LONDON – As many as half of U.K. car dealerships will disappear in less than a decade because of competition from online auto providers.
That’s the opinion of three-quarters of automotive industry executives interviewed by KPMG for the consultancy’s Global Automotive Executive Survey 2018. The executives believe 20% to 50% of the brick-and-mortar retailers no longer will exist by 2025, the survey shows.
“The majority of U.K. automotive executives are convinced that the only means for dealers to survive is by restructuring into a service factory or a used-car hub in the future,” says Justin Benson, U.K. head of automotive at KPMG.
“This is certainly a warning sign for physical retailers and presents a need to rethink retail concepts and business models, particularly with customers purchasing more of their goods and services at the touch of a button.”
The study also looked at the trend toward millions of U.K. consumers taking advantage of financing options, such as contract hire and personal contract plans (PCPs), and finds 61% of U.K. automotive executives believe issues around vehicle financing may become a concern owing to lower residual values.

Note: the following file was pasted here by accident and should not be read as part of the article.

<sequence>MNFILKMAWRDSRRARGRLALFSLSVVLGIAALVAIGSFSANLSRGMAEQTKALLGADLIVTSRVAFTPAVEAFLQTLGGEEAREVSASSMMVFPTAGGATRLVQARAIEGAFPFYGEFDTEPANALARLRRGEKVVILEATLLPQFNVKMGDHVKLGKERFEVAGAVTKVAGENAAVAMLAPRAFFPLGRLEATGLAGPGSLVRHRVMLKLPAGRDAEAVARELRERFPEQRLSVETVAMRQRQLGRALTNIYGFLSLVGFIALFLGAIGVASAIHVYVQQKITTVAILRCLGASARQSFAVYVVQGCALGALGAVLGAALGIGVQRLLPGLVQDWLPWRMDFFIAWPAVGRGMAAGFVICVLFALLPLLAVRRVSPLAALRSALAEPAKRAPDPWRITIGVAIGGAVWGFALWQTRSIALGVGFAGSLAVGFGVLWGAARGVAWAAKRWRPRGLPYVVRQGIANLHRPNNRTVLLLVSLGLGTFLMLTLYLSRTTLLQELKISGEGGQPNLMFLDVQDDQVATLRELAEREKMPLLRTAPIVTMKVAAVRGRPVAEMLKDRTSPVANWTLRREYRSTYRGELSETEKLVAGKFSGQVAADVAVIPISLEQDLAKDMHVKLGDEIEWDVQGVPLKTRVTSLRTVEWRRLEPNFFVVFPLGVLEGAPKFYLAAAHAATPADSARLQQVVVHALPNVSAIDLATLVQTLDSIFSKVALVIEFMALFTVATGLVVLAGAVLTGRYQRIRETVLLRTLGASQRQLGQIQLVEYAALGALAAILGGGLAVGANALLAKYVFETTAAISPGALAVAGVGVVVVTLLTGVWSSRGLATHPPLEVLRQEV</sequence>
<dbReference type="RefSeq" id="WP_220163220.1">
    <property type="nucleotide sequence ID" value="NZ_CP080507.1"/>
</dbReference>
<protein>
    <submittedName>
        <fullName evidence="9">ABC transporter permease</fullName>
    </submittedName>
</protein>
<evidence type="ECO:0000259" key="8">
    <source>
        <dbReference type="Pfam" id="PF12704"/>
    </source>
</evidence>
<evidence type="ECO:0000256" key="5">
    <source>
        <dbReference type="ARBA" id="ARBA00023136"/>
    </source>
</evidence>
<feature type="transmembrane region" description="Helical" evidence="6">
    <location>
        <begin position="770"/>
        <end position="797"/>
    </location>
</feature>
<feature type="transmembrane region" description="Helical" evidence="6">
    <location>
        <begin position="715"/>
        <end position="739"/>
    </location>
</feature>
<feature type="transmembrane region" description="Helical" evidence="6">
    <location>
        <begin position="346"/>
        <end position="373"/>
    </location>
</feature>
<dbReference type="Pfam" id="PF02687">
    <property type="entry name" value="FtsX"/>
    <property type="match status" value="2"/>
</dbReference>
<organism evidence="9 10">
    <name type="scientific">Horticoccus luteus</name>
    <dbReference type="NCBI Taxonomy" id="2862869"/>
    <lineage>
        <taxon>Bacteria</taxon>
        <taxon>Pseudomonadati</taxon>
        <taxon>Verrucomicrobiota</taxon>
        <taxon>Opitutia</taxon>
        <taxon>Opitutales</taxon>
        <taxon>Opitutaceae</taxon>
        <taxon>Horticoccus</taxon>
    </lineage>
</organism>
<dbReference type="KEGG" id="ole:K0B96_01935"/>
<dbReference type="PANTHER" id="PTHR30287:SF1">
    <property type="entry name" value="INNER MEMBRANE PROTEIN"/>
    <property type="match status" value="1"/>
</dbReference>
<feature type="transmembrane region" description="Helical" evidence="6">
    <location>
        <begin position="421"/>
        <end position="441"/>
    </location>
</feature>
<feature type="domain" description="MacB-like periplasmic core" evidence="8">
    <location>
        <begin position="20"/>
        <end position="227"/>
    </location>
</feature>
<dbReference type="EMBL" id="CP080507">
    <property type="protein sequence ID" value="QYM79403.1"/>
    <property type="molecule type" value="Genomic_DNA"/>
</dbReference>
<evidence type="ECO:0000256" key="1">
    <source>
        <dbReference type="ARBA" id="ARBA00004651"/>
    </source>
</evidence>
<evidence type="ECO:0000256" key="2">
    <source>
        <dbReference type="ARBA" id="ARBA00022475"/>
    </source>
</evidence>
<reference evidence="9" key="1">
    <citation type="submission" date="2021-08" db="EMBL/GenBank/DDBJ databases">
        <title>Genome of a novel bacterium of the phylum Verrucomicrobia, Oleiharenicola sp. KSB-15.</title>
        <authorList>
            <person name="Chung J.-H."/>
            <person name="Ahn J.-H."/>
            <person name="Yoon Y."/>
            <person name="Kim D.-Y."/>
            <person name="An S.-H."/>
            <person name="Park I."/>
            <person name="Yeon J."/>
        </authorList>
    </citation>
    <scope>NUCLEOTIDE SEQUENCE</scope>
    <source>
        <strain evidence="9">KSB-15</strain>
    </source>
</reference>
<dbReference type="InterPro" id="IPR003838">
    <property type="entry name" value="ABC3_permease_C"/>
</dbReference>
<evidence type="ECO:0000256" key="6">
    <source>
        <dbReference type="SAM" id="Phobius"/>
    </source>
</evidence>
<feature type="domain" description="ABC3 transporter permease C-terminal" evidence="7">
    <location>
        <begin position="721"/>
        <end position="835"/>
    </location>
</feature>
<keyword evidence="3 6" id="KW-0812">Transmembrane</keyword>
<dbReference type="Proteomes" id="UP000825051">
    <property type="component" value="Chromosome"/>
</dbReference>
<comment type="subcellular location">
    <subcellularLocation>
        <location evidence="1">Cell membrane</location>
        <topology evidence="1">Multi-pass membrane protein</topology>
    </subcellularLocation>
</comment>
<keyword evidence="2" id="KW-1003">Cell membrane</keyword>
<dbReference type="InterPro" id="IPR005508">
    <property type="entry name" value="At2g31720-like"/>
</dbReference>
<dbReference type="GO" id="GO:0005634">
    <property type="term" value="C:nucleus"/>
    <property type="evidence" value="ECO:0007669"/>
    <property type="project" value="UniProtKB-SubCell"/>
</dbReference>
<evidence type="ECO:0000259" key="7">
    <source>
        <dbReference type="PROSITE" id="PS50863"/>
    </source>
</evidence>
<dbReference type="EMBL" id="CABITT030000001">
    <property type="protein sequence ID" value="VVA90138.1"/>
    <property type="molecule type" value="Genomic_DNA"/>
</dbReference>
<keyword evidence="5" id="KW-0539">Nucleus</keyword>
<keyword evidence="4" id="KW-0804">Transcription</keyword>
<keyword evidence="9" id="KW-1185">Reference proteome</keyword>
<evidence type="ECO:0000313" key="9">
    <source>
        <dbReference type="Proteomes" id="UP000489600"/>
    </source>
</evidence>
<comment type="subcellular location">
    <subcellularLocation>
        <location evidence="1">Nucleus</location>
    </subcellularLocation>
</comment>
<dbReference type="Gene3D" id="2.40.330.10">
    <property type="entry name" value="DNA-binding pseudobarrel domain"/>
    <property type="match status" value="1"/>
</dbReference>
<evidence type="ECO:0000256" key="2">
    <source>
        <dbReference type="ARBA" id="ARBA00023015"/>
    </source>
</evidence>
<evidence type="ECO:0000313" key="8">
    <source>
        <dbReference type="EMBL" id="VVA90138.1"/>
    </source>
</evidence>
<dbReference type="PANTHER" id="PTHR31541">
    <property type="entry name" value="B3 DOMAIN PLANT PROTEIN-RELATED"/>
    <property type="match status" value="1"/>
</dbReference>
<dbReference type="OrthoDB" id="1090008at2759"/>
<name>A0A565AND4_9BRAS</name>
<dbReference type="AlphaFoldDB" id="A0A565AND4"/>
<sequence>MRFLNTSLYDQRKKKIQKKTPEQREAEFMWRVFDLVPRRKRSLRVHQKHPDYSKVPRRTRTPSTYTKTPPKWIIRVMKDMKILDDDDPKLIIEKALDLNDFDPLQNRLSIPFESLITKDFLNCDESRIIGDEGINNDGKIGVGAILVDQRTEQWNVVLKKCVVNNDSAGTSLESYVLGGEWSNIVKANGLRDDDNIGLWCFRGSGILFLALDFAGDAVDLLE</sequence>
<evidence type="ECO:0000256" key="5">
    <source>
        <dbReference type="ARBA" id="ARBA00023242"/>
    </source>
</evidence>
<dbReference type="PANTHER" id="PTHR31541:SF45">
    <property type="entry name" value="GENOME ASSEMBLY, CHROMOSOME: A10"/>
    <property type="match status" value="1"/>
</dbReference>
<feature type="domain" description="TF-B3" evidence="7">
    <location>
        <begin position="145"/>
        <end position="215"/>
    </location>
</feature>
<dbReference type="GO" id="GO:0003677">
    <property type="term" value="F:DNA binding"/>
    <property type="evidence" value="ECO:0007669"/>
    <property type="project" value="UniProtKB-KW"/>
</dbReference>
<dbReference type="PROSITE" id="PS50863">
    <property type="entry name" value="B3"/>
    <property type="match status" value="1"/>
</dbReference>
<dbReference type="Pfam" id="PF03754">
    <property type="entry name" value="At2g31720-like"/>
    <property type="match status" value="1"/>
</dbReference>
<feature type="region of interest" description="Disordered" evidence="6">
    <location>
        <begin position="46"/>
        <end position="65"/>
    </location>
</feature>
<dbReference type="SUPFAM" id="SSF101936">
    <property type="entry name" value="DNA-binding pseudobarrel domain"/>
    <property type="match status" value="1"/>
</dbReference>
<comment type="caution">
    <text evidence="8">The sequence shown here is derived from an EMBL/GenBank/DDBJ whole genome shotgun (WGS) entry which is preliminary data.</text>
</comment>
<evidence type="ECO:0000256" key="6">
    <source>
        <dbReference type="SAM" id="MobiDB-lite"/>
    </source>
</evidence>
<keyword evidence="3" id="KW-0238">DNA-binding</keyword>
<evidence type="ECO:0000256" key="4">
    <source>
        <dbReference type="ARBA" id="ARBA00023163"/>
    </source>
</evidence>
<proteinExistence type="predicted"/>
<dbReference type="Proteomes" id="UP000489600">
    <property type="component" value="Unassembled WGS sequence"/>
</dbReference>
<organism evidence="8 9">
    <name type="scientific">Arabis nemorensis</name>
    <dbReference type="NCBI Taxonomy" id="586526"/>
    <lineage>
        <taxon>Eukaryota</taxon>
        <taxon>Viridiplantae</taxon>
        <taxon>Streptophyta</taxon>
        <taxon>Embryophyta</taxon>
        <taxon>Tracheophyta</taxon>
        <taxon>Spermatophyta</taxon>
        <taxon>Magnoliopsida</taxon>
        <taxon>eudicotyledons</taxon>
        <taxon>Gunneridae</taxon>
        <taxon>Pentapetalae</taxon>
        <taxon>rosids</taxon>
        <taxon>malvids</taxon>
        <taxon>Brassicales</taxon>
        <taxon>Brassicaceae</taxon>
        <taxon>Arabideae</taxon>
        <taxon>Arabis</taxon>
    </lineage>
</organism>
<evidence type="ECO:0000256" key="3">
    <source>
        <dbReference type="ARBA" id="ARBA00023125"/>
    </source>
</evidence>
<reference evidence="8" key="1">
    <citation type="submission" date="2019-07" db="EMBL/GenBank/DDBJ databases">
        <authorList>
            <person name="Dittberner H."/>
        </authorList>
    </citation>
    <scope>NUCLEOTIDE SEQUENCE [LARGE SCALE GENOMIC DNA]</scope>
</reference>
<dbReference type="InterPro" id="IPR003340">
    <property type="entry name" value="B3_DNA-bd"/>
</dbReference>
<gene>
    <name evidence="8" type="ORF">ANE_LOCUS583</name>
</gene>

“We live in the age of credit, which is often convenient for those who want to make big purchases and spread the cost out over a period of time,” Benson notes. “However, existing credit arrangements for vehicles taken out over the past couple of years could cause additional risks for credit companies.
“This is particularly true if residual values fall further in the short term and people are handing their keys back when the residual value of the vehicle is lower than the
The report reveals 63% of automotive executives believe that by 2030 the global share of vehicles manufactured in Western Europe will drop significantly, to less than 5%.
“Whilst it sounds dire, the truth is that sustainable growth can only be generated in Asia, based on current market forecasts, and this is reflected by the opinions of U.K. automotive executives, and Western Europe is home to numerous premium brands,” Benson says.
“So, European carmakers need to make use of the technologies offered by Industry 4.0, the internet of things and data analytics to take advantage of opportunities to manage costs and continue to be globally competitive.”
Three out of four consumers surveyed cite data and cybersecurity as a prerequisite for their purchasing decision, suggesting automakers who fail to provide this will suffer severe consequences.
“Data ownership is a sensitive issue, and the question of who owns the data generated by vehicles and consumers on the go is one that is yet to be answered,” Benson comments.
“What is clear is that consumers predominantly only trust themselves, and with data breaches and hacks making headlines in recent years, who can blame them?
“What is interesting, however, is that almost one in three executives believe that car manufacturers will be the data guardians.”